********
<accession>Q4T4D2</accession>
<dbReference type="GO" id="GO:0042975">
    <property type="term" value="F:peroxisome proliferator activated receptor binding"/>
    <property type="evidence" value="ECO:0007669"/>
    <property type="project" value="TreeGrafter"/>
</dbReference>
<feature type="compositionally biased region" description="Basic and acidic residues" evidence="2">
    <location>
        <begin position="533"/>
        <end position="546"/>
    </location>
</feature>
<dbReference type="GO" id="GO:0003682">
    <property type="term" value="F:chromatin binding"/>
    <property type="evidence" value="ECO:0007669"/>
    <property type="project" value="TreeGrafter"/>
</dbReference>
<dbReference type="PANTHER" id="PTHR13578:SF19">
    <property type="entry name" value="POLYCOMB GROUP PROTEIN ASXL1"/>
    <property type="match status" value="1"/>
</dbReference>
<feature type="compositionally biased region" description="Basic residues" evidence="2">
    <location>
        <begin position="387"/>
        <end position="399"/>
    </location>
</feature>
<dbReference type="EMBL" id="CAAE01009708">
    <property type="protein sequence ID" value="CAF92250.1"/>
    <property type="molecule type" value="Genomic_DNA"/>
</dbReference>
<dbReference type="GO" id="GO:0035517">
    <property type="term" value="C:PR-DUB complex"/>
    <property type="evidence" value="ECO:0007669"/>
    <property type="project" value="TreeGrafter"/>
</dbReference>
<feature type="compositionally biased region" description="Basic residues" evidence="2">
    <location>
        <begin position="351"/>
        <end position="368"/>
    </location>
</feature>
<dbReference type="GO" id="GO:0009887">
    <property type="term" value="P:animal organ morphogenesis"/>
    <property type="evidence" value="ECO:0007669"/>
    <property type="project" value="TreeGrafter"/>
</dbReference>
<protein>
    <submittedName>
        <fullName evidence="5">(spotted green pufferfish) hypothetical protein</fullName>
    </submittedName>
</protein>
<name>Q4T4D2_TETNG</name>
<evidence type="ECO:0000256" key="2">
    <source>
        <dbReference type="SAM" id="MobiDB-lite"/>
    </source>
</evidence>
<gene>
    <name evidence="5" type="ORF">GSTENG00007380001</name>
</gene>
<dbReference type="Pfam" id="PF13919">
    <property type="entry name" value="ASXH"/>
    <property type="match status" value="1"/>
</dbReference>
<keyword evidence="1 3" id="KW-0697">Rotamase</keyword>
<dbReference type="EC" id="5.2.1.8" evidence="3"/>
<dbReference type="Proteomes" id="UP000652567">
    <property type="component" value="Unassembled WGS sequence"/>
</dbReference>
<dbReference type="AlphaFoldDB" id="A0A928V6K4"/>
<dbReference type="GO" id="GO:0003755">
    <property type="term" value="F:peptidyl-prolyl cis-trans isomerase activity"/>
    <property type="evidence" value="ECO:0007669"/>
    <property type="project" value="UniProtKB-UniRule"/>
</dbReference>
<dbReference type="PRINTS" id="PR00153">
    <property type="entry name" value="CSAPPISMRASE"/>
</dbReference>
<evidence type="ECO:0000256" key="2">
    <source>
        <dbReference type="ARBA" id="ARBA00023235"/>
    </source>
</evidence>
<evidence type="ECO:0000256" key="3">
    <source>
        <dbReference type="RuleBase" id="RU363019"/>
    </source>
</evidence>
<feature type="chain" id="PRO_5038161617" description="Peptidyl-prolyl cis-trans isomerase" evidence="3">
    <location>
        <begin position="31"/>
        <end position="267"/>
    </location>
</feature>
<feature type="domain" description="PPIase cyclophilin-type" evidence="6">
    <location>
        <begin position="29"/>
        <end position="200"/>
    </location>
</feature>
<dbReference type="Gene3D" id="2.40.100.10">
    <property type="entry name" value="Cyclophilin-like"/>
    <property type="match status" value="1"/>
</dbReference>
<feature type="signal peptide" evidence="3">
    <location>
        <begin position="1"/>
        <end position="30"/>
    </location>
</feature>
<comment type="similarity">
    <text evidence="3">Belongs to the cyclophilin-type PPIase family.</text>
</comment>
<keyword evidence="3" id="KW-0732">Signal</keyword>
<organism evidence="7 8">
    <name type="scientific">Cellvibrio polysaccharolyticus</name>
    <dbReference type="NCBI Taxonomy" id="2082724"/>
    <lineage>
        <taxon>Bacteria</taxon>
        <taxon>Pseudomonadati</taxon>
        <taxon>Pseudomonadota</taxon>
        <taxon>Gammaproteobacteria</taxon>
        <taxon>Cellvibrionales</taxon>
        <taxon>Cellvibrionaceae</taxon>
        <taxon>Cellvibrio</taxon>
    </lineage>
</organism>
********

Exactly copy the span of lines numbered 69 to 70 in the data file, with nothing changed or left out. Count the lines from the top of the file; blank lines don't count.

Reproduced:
    <property type="component" value="Unassembled WGS sequence"/>
</dbReference>